TAG Consulting

Conflict Isn’t Unusual, And It’s Not Bad


June 13, 2016

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If we have the wrong attitude toward conflict, it will be impossible to face the emerging conflicts within our lives and deal with them effectively. We realize that the word “conflict” is emotionally loaded. Many people associate conflict with destructive images of people shouting at one another, of gangs shooting at each other, of countries bombing one another.

Certainly, there are conflicted situations!

But conflict at its core involves disagreements, differing ideas and opinions, and discrepant evaluations and judgments.

Let’s look at that simple statement again – Conflict at its core simply involves disagreement.

“Conflict” can be a scary word. “Disagreement” isn’t necessarily a fun word, but it doesn’t tend to terrify. We can reframe our understanding of “conflict” to disagreement and have a fruitful starting place.

People are different. Each person walking this earth has a different slant on things, different ways of seeing what is unfolding, different strategies for dealing with all of the situations life throws at us.

Issues regarding conflict are confusing. Is conflict good or bad? How do I manage it? And on and on…

Let’s  put one proposition on the table up front: conflict is necessary and beneficial – at least conflict that is focused properly  is beneficial. It is only when conflict strays away from issues and begins to access our personal stories that it becomes unmanageable and destructive.

I Can’t Change You…But I Can Change ME!


June 13, 2016

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When we’re transforming a culture, it’s easy to get frustrated when the pace of change seems too slow.

We encounter opposition, resistance and fear and find ourselves becoming both anxious and angry at those who we believe are standing in the way.

It is at those moments that we need to be reminded of this truth about change – the leader herself must change first!

This is hard for us to understand. We think others are the problem – they are obstacles, or opponents, or deadwood, even if they are well-intentioned. But a key component of self management is understanding that in any conflict I bring my “stuff” the the table too. And my stuff is not all helpful!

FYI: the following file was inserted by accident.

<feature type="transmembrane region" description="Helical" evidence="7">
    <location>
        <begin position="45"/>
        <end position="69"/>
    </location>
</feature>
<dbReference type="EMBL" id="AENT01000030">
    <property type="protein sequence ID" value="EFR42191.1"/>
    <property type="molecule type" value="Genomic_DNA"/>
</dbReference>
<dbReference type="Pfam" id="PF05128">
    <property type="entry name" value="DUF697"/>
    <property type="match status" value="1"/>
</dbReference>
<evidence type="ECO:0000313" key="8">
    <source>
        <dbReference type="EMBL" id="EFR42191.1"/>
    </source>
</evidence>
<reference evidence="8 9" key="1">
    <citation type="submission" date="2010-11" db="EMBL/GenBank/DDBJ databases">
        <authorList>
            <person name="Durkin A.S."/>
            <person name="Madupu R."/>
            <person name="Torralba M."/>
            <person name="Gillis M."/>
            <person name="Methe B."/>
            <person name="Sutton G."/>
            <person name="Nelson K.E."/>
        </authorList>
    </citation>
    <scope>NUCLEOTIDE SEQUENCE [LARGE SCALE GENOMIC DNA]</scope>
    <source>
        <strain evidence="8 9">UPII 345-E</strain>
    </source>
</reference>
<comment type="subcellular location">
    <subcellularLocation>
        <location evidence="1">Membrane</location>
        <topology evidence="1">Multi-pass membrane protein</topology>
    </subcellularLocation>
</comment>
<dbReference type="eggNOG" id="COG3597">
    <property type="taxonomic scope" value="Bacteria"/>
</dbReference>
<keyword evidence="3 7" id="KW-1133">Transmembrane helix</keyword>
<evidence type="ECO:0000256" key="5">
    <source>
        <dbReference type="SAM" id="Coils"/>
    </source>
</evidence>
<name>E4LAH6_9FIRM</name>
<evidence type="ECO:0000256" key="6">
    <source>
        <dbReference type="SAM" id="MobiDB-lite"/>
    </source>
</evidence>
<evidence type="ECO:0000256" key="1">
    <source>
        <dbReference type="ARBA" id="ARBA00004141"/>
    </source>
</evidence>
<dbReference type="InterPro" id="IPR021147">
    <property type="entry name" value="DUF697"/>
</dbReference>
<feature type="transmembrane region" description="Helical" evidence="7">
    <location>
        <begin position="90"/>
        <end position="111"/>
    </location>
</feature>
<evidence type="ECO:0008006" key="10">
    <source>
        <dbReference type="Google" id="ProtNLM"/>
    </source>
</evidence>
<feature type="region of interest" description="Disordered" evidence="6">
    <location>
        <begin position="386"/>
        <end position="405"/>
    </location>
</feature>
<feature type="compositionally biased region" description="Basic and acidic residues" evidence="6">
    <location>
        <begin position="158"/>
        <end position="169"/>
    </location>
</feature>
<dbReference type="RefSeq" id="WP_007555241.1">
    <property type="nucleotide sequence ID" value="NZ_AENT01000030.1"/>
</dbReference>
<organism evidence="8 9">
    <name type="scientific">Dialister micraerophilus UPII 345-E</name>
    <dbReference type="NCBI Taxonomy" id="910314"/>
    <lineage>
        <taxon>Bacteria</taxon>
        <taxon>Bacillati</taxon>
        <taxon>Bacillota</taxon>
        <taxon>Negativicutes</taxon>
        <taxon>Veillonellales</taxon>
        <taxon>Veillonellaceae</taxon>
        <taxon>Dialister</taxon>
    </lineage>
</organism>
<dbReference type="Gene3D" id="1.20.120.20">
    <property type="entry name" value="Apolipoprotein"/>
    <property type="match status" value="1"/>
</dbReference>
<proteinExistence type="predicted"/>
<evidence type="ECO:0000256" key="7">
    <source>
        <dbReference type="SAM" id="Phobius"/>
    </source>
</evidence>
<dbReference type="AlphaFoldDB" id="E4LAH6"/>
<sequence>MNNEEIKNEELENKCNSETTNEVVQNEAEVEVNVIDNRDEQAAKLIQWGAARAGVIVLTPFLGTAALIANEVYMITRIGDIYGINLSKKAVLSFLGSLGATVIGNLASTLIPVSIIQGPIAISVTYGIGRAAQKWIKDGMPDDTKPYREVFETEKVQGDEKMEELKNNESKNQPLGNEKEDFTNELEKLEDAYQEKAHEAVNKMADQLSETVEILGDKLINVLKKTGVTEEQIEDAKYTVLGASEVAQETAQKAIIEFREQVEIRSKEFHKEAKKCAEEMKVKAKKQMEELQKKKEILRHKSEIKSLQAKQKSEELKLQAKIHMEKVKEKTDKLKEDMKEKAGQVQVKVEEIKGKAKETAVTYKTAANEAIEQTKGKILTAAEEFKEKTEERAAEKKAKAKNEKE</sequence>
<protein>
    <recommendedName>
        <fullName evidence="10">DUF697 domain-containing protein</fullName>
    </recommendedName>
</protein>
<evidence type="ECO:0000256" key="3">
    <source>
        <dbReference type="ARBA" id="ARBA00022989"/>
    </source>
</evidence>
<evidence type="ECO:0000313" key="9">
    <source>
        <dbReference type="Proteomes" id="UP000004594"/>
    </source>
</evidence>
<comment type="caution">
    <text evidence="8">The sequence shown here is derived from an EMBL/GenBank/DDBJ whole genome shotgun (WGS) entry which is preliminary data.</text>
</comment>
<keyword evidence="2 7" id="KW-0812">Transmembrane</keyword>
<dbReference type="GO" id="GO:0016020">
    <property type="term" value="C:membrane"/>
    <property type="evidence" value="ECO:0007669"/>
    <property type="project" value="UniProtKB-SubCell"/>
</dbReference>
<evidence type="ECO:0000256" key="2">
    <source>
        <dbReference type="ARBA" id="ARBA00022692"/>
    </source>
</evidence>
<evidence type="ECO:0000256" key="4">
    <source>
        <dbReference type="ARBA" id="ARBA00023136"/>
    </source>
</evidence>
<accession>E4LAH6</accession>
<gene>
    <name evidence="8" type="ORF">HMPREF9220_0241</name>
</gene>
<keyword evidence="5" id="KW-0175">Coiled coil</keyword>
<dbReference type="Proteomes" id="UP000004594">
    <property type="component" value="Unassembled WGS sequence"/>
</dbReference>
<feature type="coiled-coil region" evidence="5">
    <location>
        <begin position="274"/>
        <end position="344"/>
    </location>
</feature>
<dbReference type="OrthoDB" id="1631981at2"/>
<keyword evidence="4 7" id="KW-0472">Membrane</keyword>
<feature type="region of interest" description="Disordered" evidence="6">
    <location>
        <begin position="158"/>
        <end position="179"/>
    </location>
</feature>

We love to say “The problem is you…so know yourself”.

Here is why that works.

I cannot change you – at least in the long run. But I can change me. And if I can change me, I can change the dynamic that has us in opposition. At the very least, if I change me I open up more options for both of us.

That’s a crucial component of leadership – opening up options when choices seem binary and paths seem closed up. Leadership is in part the creativity of helping people see possibilities they have not had in view.

When I focus on changing me – always a new possibility – the problem we are facing together has this strange tendency to recede – all by itself! – and to be put into clearer, more manageable perspective.

The Secret Weapon For Your Career…And Your Team


June 6, 2016

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Great leadership is not rooted in fixing your weaknesses. Goodness knows we all have enough of those. But greatness doesn’t come through addressing them.

Any competent golf professional will help his student build upon his strengths rather than try to fix his weaknesses. A student who is 5’5″ and 120 lbs. is not likely to crush the ball 300 yards off the tee! She is more likely to be adept at the short game, with touch around the green and on the putting surface. The pro will start there with his student.

An introvert is not likely to be a smooth pitchman. But he may well have a unique ability to read body language and unspoken cues.

Go with what you have. If you are logical and given to process, major in that. If you love people and love motivating others, make this your focus. Know yourself.

Our colleagues Ken Tucker, Shane Roberson, and Todd Hahn make a case for this in their book Your Intentional Difference: One Word Changes Everything, which you can find here.

Here is their basic premise:

Eighty-five percent of what we do, select others can be trained and developed to do.

Ten percent of what we do , select others can be trained and developed to do.

But there is a unique five percent that you and only you can do the way you do it. This  is your uniqueness, lived large.

You were made different to make a difference and this difference is an expression of your Intentional Difference, your 5%!

It is vital that you know your strengths, whether or not you use the Intentional Difference process as described in the book. You will want to know who you are, what you are made to do and then organize your life around these endeavors.

If you lead a team, you have the great opportunity to help your team members identify, flourish in, and leverage their strengths as well.

Knowing and living into your Intentional Difference is a secret weapon for your career and for your team’s success. It’s a vital ingredient in your Secret Sauce.